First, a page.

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Exclusive Offer

In acknowledgement of a healthy work-life balance, and with the availability of numerous reliable emergency veterinary clinics in our surrounding area, we will now be CLOSED ON STATUTORY HOLIDAYS effective immediately. We will also be CLOSED SUNDAYS for the immediate future with a plan to reevaluate Sunday hours the end of May. We thank all of our clients for their understanding with the changes and disruptions over this past year as we have worked through renovations and on policies to enhance you and your pets's experience with us here at Scottsdale Veterinary Hospital.

For emergency concerns after hours, please call:


For medication refills or special orders please call (604-590-2121) or email (reception@scottsdalevethospital.com) at least a few days prior to completing your current prescription or a week prior for any special order products. We are in the process of exploring options for an online webstore to be linked to our website that will help make refills and ordering much easier in the future.

From the Scottsdale Veterinary Team, we thank you.

New Patients Welcome

Call us at 604-590-2121.

Geriatric focus: Growing Lumps and Cancer

As our pets age we see an increase incidence of tumors or lumps. Although it is always wise to have these lumps examined by a veterinarian, thankfully some may be benign and therefore do not need removal.

Growths or tumours that do not spread to other parts of the body and tend not to invade other surrounding tissues - are termed 'benign' tumours. We diagnose many benign lumps/tumors in dogs including skin growths called histiocytomas and sebaceous adenomas. Many older dogs will develop a soft lump under the skin called a lipoma, which is considered benign and is composed of fatty tissue.

The term cancer is often used to describe 'malignant' tumours, which do invade surrounding normal healthy tissue, and may spread to other locations in the body (or metastasize). Cancers are known to typically spread via the blood stream or lymphatic system to other distant sites. Due to their invasive nature, malignant tumours (cancers) are generally more serious than benign tumours, often causing more serious and extensive disease.

Q: How common is cancer in older pets?

A: In pets the rate of cancer increases with age. Cancer is responsible for approximately half the deaths of pets over 10 years of age. Dogs get cancer at roughly the same rate as humans, while cats tend to have lower rates of cancer. Some cancers, such as breast or testicular cancer, are largely preventable by spaying and neutering.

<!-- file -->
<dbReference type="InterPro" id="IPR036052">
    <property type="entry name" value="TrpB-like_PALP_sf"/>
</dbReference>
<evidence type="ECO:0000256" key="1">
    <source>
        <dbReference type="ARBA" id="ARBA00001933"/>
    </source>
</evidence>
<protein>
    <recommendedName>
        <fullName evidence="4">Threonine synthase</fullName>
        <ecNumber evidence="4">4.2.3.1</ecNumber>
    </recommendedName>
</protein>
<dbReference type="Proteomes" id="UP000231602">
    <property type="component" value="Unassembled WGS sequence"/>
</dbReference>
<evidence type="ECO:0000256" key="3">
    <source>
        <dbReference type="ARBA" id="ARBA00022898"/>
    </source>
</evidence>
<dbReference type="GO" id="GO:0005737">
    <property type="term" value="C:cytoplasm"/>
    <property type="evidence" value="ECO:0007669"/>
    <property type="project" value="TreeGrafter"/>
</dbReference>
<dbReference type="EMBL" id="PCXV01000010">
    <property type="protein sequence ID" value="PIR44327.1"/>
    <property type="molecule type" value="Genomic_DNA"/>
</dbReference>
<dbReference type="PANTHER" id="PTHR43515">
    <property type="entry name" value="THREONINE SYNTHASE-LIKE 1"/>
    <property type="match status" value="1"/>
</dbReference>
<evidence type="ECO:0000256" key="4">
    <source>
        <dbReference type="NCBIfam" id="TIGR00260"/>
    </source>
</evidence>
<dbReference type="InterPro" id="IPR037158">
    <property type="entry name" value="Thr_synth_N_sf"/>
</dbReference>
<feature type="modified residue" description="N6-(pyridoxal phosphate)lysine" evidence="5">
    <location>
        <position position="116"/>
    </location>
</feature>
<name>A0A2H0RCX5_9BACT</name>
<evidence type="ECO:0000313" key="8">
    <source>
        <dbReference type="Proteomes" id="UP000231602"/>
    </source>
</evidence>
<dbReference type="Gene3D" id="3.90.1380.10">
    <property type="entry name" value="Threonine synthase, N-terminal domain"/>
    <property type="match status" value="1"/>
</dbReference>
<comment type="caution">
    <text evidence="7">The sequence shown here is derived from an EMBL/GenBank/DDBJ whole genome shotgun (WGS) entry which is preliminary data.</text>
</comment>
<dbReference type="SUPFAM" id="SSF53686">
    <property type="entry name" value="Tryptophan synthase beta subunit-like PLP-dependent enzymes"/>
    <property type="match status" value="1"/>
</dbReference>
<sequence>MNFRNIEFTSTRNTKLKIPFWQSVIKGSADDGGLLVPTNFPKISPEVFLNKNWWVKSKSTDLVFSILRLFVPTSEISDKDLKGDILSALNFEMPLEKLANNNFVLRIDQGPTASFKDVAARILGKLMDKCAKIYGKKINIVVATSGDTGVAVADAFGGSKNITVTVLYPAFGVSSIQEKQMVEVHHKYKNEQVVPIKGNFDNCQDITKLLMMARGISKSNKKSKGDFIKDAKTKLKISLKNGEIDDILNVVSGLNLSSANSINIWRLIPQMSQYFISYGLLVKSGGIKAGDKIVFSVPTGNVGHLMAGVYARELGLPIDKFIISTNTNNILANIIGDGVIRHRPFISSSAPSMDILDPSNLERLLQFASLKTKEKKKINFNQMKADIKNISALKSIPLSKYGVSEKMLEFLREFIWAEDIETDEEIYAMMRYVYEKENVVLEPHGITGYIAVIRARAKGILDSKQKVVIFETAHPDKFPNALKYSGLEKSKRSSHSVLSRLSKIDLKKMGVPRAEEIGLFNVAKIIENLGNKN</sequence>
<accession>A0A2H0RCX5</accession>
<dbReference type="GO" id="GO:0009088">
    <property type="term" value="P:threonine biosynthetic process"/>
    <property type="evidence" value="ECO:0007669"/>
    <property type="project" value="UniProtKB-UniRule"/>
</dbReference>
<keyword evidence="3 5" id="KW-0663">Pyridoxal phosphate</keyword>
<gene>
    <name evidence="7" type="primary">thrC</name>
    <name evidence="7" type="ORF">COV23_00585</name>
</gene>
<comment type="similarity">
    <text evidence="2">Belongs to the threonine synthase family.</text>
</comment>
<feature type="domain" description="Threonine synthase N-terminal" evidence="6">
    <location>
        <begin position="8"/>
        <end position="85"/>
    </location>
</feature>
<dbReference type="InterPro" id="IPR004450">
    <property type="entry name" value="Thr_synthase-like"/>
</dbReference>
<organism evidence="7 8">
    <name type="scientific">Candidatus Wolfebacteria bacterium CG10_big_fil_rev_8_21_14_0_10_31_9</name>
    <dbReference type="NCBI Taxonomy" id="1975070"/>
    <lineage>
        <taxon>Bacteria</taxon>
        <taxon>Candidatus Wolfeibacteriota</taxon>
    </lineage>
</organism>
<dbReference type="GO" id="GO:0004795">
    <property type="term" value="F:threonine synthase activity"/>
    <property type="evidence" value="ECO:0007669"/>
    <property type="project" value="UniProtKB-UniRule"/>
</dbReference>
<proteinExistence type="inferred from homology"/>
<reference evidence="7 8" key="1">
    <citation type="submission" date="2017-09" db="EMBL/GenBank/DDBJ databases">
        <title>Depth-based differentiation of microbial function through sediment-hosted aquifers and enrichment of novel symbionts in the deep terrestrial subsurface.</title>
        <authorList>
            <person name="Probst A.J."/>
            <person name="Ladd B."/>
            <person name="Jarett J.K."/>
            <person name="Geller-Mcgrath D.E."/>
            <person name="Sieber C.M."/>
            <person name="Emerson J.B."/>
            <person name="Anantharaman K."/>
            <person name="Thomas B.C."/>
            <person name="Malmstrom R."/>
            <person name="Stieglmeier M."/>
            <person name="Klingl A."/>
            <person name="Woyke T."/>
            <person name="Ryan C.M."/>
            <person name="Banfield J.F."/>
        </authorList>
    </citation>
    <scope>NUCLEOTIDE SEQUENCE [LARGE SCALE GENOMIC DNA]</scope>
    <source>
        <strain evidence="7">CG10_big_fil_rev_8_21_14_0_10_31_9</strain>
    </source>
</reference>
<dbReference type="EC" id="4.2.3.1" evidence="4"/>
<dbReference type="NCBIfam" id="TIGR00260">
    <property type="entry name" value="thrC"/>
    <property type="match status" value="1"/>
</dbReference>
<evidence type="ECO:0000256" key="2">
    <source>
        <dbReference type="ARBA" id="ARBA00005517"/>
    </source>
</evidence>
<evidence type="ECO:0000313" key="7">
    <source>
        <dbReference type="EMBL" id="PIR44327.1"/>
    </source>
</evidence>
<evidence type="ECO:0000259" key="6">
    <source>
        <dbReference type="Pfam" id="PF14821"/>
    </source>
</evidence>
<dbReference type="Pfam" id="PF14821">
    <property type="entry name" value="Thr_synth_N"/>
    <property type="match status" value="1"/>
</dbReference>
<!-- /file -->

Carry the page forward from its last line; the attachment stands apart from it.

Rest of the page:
Q: How is Cancer Diagnosed?

A: A diagnosis of cancer may be based on x-rays, blood tests, physical appearance of tumors, and other physical signs. Your veterinarian may be suspicious that a growth may be cancerous, but the actual diagnosis of cancer can only be made by the microscopic examination of cells/tissues generally by an experienced pathologist. This will usually necessitate a biopsy or the surgical removal of a small piece of tissue or the complete removal of the lump, an excisional biopsy, by your veterinarian. In some cases it may be possible to make a diagnosis from either a 'fine needle aspirate' (a small needle is inserted into the tumor/lump to remove or ‘suck out' a few cells that can be put on a slide for examination) or a ‘needle biopsy' (where a larger needle is inserted into a lump to remove a very small 'core' of tissue). Occasionally other techniques are also used to obtain samples of the suspected abnormal cells so that a diagnosis can be made. Blood samples are a routine part of the investigation of any suspected cancer patient, however very few pets actually show cancer cells in their blood unless it is a cancer such leukemia or occasionally mast cell tumors. Blood panels are instead performed to detect any adverse effects of the cancer, and to detect the presence of any other disease.

Q: What are the common cancers affecting cats (see website: fabcats.org/owners/cancer/info1.html)

Lymphoma -malignant lymphoma, lymphosarcoma is probably the single most common cancer that affects cats. Clinical signs vary according to the tissues that are affected. Both infection with leukaemia virus and immunodeficiency virus can be underlying or predisposing causes of lymphoma development.

Squamous cell carcinoma – This is a cancer of the skin. Exposure to sunlight is one trigger-factor for this cancer and it is seen more commonly in white cats. The tumour commonly affects the nose or the ears and can initially look like a small scratch or wound that won't heal. Spread (metastasis) of these tumours is uncommon but local lymph nodes are sometimes affected.


Early treatment of these tumours can be very successful and most commonly involves surgical removal or radiation therapy. For some tumours affecting the superficial layers of the skin local radiation therapy (applied via a probe touched onto the skin) can be very effective. The response to drug therapy (chemotherapy) is generally not very good. For some affected cats, an alternative to conventional surgery may be 'cryosurgery' where the affected tissue is frozen using liquid nitrogen applied via a special probe, although conventional surgery and/or radiation therapy are usually preferred options.

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